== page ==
02/25/2014 9:25PM

Suffolk Downs casino referendum passes


BOSTON, Mass. - Voters in Revere, Mass. turned out in force Feb. 25 to approve Mohegan Sun’s proposal to develop a $1.3 billion casino at Suffolk Downs, keeping hope alive that racing will continue at New England’s sole surviving Thoroughbred track for years to come.

Although official results had yet to be tabulated, the referendum in support of Suffolk Downs, which straddles the cities of Revere and East Boston, is estimated to have passed 63 percent to 37 percent. By state law, a casino can only be situated where voters decide to be the host community.

The ballot measure in Revere was required after a split decision in a Nov. 5 referenda when East Boston voters overwhelming rejected an earlier plan while voters in Revere approved it. Subsequently, Suffolk Downs partnered with Mohegan Sun, which had lost a separate referendum to build a casino in western Massachusetts, and the project was rapidly redesigned and moved entirely to the Revere side of the property.

At the ballot box in November, Revere voters approved the measure 61 percent to 39 percent. Tuesday’s slightly bigger margin of victory may send a message to the five-member Massachusetts Gaming Commission, which has been tasked with the responsibility to award the sole casino license designated for the Greater Boston area.

Suffolk Downs/Mohegan Sun is competing with Wynn Resorts, which has plans to build a $1.6 billion casino in Everett, Mass. Residents in that city, located about two miles from the racetrack, approved the Wynn plan with 86 percent of the vote last June.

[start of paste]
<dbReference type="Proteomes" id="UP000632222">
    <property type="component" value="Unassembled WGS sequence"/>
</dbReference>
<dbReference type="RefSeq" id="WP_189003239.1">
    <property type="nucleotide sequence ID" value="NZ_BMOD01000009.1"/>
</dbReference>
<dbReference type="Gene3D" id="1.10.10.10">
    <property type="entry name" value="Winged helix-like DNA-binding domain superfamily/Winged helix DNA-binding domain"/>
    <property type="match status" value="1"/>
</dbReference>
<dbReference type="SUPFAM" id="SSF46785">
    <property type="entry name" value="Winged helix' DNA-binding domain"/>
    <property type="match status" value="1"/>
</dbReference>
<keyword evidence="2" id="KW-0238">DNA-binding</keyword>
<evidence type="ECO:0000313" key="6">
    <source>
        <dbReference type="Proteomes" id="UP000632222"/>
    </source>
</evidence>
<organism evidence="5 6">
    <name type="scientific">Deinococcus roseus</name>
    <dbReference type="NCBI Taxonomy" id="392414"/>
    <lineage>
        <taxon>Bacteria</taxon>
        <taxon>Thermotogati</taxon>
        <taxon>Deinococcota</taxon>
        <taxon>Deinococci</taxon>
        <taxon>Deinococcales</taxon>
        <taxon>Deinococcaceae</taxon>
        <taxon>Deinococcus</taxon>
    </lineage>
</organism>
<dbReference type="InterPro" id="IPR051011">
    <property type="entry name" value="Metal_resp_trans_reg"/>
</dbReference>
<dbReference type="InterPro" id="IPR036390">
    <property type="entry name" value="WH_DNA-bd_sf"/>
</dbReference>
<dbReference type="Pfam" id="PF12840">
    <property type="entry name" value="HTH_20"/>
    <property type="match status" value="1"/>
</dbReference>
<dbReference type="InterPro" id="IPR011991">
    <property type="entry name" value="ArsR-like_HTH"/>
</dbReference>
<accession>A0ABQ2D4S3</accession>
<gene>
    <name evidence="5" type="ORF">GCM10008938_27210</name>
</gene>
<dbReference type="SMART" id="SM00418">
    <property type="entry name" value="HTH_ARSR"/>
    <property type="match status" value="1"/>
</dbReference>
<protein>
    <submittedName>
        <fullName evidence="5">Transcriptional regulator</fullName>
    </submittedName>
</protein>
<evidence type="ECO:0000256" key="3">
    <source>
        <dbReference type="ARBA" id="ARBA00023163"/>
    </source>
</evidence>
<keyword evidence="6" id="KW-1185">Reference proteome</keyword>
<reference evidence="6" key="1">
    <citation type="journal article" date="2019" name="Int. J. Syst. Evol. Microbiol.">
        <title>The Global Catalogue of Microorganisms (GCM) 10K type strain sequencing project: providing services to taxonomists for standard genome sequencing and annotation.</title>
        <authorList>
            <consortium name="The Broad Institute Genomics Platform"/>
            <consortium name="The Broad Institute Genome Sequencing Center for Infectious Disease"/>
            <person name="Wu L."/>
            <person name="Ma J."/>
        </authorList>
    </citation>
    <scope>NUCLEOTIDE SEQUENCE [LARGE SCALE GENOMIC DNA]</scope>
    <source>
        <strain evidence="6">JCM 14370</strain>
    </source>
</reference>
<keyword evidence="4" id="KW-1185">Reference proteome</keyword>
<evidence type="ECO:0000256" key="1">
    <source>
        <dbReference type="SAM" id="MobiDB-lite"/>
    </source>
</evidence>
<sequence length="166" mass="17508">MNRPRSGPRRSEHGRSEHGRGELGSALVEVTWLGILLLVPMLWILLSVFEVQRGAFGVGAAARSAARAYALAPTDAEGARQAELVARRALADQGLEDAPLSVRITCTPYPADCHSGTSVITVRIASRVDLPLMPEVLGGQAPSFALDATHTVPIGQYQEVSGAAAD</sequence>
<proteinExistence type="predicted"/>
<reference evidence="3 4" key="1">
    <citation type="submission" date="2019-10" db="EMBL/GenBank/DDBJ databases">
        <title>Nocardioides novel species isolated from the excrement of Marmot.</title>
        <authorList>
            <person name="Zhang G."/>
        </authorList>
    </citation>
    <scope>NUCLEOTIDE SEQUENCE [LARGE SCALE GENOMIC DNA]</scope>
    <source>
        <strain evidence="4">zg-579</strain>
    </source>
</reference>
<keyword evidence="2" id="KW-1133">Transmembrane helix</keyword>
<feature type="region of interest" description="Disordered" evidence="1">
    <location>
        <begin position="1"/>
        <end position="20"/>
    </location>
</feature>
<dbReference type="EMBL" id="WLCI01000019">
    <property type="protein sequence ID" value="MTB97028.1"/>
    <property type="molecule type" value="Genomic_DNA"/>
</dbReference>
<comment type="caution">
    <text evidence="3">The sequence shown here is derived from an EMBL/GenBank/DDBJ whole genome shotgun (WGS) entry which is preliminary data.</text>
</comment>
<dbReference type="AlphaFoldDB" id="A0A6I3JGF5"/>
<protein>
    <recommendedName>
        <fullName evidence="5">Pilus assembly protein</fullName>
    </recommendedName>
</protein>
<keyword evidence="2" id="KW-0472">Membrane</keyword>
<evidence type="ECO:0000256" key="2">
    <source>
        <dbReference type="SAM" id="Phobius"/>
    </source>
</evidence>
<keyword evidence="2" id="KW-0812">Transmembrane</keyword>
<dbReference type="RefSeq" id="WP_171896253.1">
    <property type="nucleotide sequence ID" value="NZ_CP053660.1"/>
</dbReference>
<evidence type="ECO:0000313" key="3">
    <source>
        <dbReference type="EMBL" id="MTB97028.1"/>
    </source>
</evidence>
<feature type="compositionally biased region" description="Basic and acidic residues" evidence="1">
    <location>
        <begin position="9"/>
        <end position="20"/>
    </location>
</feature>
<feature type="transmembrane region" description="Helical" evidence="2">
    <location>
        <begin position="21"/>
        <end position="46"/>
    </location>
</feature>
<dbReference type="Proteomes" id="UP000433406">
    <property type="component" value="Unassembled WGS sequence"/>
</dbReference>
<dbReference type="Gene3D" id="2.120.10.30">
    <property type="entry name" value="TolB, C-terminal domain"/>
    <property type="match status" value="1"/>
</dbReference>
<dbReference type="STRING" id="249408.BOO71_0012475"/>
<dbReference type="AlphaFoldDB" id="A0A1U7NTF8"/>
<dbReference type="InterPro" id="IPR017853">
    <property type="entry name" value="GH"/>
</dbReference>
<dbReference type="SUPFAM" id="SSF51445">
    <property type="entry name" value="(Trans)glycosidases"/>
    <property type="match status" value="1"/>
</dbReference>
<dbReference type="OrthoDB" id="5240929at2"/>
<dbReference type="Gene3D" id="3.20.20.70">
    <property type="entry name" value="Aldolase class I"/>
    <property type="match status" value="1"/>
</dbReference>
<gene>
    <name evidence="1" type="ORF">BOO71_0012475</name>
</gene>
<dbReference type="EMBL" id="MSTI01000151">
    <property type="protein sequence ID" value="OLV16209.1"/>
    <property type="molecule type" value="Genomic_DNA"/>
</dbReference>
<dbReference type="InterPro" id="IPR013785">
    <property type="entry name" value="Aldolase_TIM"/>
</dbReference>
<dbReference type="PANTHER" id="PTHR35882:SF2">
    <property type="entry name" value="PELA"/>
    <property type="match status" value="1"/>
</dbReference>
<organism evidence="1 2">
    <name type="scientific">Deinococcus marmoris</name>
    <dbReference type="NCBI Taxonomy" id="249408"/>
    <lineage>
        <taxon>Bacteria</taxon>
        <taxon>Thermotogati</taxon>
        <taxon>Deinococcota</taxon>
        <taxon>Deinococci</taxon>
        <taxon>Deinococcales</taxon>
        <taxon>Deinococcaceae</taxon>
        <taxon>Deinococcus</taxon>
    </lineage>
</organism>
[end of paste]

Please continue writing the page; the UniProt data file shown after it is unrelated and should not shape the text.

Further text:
Should Mohegan Sun secure the license, Suffolk Downs would be the landlord and Mohegan Sun would own and operate the gaming but have no interest in racing. Nonetheless, Suffolk Downs principal owner, Richard Fields, has pledged that live racing would continue at the 79-year-old track for a minimum of 15 years. That would be a shot in the arm for the state’s Thoroughbred breeding industry as well.

“Second chances are a great thing in life,” said Suffolk Downs chief operating officer Chip Tuttle at a raucous victory party at the track. “This is another big step for the future of New England racing. We want nothing more than to be able to race here for another 15 to 20 years, and beyond, and look forward to winning the license and our partnership with Mohegan Sun.”

New England Horsemen’s Benevolent and Protective Association president Anthony Spadea added, “We’re really excited that we’re moving forward in the process to win the casino license. We are thankful to Suffolk Downs and Mohegan Sun for working so hard on this.”

Nevertheless, if Wynn Resorts is the successful applicant, Suffolk’s ownership team is on record as saying that live racing would not be economically feasible after the 2014 meet, which is conditionally scheduled to be run from May 3 through Sept. 1.

The Massachusetts Gaming Commission said on Feb. 24 that due to procedural issues, the decision to award the casino license will likely be pushed back from May 30 to June 30.

The New England Horsemen’s Benevolent and Protective Association and track management are continuing to work on the contract for the upcoming meet, with purse levels and the number of live dates to be determined among other issues. The backside is scheduled to open on March 23.